Growing up in an alcoholic home, I had to figure so much out for myself. As a result, I developed an arrogant, smug belief that I had all the answers. I felt that I was the one who had to keep things together. Once I left home, I was sure that I was prepared to take on the world and vowed to myself to live differently. I put on my coat of armor, and it was going to take a miracle for me to reveal my true self to anyone—including myself.

I heard about Al‑Anon during an internship I was completing for school and attended some Al‑Anon and A.A. meetings as part of my assignment. My immediate thought was that my mom really needed to do this Al‑Anon thing because it was clear that she was unhappy with my father’s drinking. She went a few times, but did not see how Al‑Anon could help her. After all, she didn’t drink. She purchased one of the daily readers and felt that was enough for her.

Even though my alcoholic loved one became sober and started going to A.A., I was more miserable than ever. My deep-seated insecurities were running amuck, and by the time I got back to Al‑Anon, I didn’t think I belonged because I didn’t want to belong. I didn’t want to see my part. Fortunately, I heard that Al‑Anon was about my disease. My behavior and attitudes were making me sick and I didn’t even realize it. I put everyone else first, thought I knew the answers to everyone else’s problems, and justified my actions to the point that I didn’t think I could change.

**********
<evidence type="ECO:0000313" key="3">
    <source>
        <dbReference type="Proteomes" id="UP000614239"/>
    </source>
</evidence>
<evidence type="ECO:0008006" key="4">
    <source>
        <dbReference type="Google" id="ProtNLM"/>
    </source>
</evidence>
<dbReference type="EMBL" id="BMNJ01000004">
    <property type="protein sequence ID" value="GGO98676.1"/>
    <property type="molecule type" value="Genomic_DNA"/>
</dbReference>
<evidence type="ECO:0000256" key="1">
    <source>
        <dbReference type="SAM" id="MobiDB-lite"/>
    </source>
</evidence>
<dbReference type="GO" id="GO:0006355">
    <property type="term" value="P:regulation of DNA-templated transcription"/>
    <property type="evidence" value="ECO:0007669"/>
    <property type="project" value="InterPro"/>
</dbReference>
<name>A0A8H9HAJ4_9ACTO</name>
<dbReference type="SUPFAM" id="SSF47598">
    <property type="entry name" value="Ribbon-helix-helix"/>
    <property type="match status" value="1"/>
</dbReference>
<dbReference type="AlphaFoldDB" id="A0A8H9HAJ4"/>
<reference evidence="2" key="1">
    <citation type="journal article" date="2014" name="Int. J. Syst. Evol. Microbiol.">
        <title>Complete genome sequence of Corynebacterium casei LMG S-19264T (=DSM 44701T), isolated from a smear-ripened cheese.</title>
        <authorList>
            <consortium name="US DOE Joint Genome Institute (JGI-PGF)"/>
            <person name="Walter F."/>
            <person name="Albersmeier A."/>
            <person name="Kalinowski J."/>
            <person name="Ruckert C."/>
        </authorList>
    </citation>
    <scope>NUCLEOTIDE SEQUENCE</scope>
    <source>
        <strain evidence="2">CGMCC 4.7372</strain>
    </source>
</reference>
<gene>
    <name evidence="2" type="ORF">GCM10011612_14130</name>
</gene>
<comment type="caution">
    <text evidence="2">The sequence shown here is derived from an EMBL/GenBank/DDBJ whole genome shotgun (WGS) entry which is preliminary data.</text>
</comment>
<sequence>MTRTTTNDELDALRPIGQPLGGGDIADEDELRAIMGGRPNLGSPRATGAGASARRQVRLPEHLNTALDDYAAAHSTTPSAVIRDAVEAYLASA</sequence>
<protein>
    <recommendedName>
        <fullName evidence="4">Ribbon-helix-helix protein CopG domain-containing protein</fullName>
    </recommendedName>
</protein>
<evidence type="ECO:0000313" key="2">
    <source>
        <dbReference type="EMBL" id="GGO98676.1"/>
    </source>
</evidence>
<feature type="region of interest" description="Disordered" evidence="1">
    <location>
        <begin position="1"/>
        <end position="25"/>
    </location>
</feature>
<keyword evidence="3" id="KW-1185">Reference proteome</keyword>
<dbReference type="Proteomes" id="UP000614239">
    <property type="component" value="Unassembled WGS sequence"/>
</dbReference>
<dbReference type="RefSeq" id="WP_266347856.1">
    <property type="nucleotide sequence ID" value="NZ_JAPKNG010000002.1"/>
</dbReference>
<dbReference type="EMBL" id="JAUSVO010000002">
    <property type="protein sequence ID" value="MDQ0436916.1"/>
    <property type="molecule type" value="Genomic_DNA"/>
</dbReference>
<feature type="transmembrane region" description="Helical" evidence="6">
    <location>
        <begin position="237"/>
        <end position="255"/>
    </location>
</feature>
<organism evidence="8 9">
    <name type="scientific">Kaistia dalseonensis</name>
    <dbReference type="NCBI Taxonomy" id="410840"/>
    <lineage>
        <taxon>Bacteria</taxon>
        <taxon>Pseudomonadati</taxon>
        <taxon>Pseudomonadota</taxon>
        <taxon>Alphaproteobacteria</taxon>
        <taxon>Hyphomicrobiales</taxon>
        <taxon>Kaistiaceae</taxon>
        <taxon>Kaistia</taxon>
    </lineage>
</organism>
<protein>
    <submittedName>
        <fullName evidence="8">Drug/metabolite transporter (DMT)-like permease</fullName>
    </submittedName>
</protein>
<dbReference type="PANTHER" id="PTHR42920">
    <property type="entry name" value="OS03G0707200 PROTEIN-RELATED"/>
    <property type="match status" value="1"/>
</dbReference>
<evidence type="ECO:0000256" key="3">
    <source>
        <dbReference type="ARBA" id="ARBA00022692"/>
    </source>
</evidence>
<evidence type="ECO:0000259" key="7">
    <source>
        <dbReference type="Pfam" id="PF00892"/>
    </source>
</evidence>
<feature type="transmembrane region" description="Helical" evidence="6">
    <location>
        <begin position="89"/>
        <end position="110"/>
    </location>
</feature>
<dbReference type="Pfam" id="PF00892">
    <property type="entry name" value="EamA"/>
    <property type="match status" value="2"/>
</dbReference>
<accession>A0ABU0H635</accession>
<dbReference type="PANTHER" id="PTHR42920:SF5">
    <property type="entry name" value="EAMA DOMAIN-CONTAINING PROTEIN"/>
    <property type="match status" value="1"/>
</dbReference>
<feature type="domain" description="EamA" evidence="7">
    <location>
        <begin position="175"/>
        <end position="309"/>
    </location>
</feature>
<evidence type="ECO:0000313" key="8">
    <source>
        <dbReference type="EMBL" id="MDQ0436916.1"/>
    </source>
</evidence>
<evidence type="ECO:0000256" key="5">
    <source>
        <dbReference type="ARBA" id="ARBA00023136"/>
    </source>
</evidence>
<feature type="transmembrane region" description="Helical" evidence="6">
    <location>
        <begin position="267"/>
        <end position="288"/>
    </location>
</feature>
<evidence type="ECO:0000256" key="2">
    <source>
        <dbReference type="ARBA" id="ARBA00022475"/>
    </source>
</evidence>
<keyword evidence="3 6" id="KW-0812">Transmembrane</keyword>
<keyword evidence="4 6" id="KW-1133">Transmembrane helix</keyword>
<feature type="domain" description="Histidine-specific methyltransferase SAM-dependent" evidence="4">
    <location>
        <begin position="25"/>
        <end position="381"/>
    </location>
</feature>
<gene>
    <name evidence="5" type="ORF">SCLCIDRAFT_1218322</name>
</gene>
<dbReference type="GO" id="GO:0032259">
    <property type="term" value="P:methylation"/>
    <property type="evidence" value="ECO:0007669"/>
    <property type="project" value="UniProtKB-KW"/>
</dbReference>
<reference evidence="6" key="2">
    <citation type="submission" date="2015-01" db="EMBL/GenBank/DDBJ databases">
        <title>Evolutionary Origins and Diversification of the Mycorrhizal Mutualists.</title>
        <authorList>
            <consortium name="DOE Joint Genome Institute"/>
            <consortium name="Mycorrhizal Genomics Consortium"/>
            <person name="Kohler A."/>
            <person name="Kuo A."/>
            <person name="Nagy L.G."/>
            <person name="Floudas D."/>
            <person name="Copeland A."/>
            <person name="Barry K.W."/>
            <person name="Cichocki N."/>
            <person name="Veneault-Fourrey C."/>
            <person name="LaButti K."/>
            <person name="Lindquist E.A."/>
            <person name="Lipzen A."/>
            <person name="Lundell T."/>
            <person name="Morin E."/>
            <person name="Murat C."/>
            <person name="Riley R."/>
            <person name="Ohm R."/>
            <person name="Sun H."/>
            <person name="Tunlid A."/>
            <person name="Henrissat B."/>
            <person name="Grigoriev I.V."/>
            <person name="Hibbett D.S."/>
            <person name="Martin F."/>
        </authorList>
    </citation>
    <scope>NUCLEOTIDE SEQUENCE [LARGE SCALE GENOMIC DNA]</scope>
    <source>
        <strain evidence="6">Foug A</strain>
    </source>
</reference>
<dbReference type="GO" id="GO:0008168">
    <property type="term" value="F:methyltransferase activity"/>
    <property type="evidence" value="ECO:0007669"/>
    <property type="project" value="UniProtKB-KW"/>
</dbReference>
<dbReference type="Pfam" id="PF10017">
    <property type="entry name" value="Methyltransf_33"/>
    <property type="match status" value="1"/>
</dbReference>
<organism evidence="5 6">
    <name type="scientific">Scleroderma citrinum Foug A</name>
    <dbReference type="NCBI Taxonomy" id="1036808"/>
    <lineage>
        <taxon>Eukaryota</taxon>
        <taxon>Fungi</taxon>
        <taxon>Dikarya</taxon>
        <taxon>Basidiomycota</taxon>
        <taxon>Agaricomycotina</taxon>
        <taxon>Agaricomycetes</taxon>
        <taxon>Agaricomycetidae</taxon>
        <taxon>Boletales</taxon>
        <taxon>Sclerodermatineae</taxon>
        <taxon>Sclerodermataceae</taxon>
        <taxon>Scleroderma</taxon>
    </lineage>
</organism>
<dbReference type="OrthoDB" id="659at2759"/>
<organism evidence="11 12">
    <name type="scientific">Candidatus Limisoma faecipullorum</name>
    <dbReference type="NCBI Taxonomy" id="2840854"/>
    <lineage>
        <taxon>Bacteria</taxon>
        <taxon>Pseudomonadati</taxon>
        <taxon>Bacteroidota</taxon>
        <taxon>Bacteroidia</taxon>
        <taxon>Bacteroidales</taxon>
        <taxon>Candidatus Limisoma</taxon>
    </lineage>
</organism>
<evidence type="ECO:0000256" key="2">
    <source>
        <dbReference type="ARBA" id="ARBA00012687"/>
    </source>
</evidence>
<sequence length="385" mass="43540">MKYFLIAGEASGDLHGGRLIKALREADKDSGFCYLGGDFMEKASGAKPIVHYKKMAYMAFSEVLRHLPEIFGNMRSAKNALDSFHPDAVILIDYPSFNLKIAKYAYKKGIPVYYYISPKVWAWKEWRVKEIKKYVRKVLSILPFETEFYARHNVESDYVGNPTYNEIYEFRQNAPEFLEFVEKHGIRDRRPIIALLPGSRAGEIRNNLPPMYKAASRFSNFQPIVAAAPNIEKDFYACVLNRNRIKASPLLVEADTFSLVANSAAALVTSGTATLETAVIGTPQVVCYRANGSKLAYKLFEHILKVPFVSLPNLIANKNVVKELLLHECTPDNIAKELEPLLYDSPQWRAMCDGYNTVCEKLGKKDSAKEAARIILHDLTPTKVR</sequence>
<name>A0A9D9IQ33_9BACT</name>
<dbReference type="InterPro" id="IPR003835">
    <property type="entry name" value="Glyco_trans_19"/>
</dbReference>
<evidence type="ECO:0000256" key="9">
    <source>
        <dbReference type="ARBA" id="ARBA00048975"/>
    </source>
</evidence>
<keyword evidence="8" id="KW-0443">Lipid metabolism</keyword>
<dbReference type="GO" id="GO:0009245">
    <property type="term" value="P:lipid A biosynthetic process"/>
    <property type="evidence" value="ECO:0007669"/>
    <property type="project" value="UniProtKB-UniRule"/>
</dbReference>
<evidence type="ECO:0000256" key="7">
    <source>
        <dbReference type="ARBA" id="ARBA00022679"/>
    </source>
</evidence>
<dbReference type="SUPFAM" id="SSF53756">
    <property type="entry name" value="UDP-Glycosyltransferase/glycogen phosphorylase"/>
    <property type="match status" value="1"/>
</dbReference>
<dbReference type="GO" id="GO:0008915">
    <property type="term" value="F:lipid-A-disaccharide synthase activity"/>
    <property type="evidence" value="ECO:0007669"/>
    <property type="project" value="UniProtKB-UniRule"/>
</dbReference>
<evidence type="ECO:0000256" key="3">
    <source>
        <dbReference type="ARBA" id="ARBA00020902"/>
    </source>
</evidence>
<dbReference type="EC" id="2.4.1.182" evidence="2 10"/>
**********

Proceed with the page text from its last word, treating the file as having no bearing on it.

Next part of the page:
By listening to others share their experiences, I felt hope for myself—hope that I could risk taking off the armor, or maybe just a piece of it, to reveal the real me. Amazingly, I started to change as this loving program began to unfold in front of me. Al‑Anon has helped me love and accept myself as I am, despite the family disease of alcoholism. I will “Keep Coming Back” to remind myself that I am worthy.

By Sue P., Virginia

The Forum, March 2019